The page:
Network institute launches

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Photo by Brianna Loo.

On Wednesday afternoon, roughly 75 members of the Yale community braved the icy weather to celebrate the launch of an academic experiment designed to pull together network science researchers from across the University.

The Yale Institute for Network Science (YINS), located on the third floor of 17 Hillhouse Ave., is an interdisciplinary research center which aims to provide a space for collaboration among Yale faculty members with interests in network science, a field that studies the connections and interactions between individual parts of a system. YINS promises to foster intellectual cross-pollination among disciplines as diverse as the social sciences, computer science, mathematics, biology, and engineering, according to Daniel Spielman ’92, professor of computer science and mathematics and co-director of YINS.

“We contain people who use networks to do things like improve public health outcomes and advance technology, but we also have people like myself who spend their time analyzing networks, developing statistics and algorithms for networks,” he said. “The goal is to get these two groups together – the people who provide the means can help the people who provide the ends, and vice-versa.”

The traditional ribbon-cutting ceremony was renamed to the more network-appropriate “ribbon-tying” ceremony, and began with a series of speakers involved with YINS.

University Provost Ben Polak was among the speakers at the opening. He expressed his enthusiasm for the program, and his belief that the interdisciplinary-spirit embodied by YINS will spread to other academic disciplines at Yale and universities.

“This is very exciting,” Polak said. “This is something which is, right now, uniquely Yale. It’s really pulling things from across the whole of Yale, and it’s kind of risky. This is a big investment that we believe will be intellectually important. It’s going to stretch from the sciences to the social sciences. I think we will see it in the humanities too — not yet, but we will. We kind of think this is the future.”

The workspace of YINS occupies the entire third floor of 17 Hillhouse. A large conference area offers a space for collaboration in the middle of the lab, while flanking floor-to-ceiling white boards and large flat screen TV’s line the outer walls. On display at the launch Wednesday were publications from researchers involved with YINS, including work in decision-making, genomics, gun violence, social cooperation, and industrial evolution. Currently, the institute has almost 50 members and is growing.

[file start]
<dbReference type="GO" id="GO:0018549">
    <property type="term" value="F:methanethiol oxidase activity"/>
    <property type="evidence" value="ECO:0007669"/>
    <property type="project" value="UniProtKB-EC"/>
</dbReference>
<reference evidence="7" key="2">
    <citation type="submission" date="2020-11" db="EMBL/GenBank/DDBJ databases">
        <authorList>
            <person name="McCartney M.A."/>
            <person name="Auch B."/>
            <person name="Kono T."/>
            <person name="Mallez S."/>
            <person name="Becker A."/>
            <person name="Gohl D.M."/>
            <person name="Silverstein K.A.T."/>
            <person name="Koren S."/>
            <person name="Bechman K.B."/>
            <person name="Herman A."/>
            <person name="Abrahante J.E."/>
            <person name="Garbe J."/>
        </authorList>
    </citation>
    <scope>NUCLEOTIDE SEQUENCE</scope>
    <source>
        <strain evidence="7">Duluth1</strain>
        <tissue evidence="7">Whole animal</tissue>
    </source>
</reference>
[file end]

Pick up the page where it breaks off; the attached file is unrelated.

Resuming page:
According to Nicholas Christakis ’84, a Yale professor of social and natural science and co-director of the institute, YINS’ goals fall in line with an emerging trend in academia. He said research has focused overwhelmingly on breaking down objects and phenomena into smaller parts, opening up a niche for network science, the field which attempts to uncover how the organization of these individual parts in a system leads to complex outcomes. Christakis cited the emergence of more macroscopic specializations like systems biology as evidence of this shift.

“We’ve disassembled life into organisms, then organs, then cells, then macromolecules, and then genes, and we have disassembled matter into atoms, then nuclei, then subatomic particles, and so forth,” Christakis said. “I think across many disciplines, scientists are now struggling with how to put the parts back together again, whether it’s macromolecules into cells, neurons into brains, nutrients into foodstuffs, species into ecosystems, or people into [social] networks. Network science is part of what I would call the much broader assembly project of modern science.”

The unique approach of YINS also comes with challenges, said Akihiro Nishi, a postdoctoral fellow at the Institute and a recent graduate of the Harvard School of Public Health.

“If I like medicine, I just need to know medicine,” Nishi said. “But here I need to study genetics, sociology, evolution, and networks science. It’s very difficult to decide what I should learn and do, but it’s exciting.”

YINS will begin hosting seminars on network-related topics every Wednesday at 12:00 p.m. starting next week. In addition to hiring postdoctoral fellows and researchers, the institute also expects undergraduate positions to open as its projects become more defined.

For Sekhar Tatikonda, a Yale professor of electrical engineering and statistics and YINS faculty member, the promise of the Institute goes beyond supporting innovative research.

“I’m hoping that eventually, in addition to fostering collaborative research projects, that we’ll have a curriculum, and maybe even a program or a degree — maybe a department,” he said. “But I think there is a core set of courses that we could easily teach that would be beneficial to lots of people on campus.”

Araba Koomson ’17 said she attended the event because she is enjoying Christakis’ class, “Health of the Public,” adding that the subject of networks is a relevant and interesting break from her pre-med requirements.

Christakis joined the Yale faculty last summer after 12 years at Harvard.

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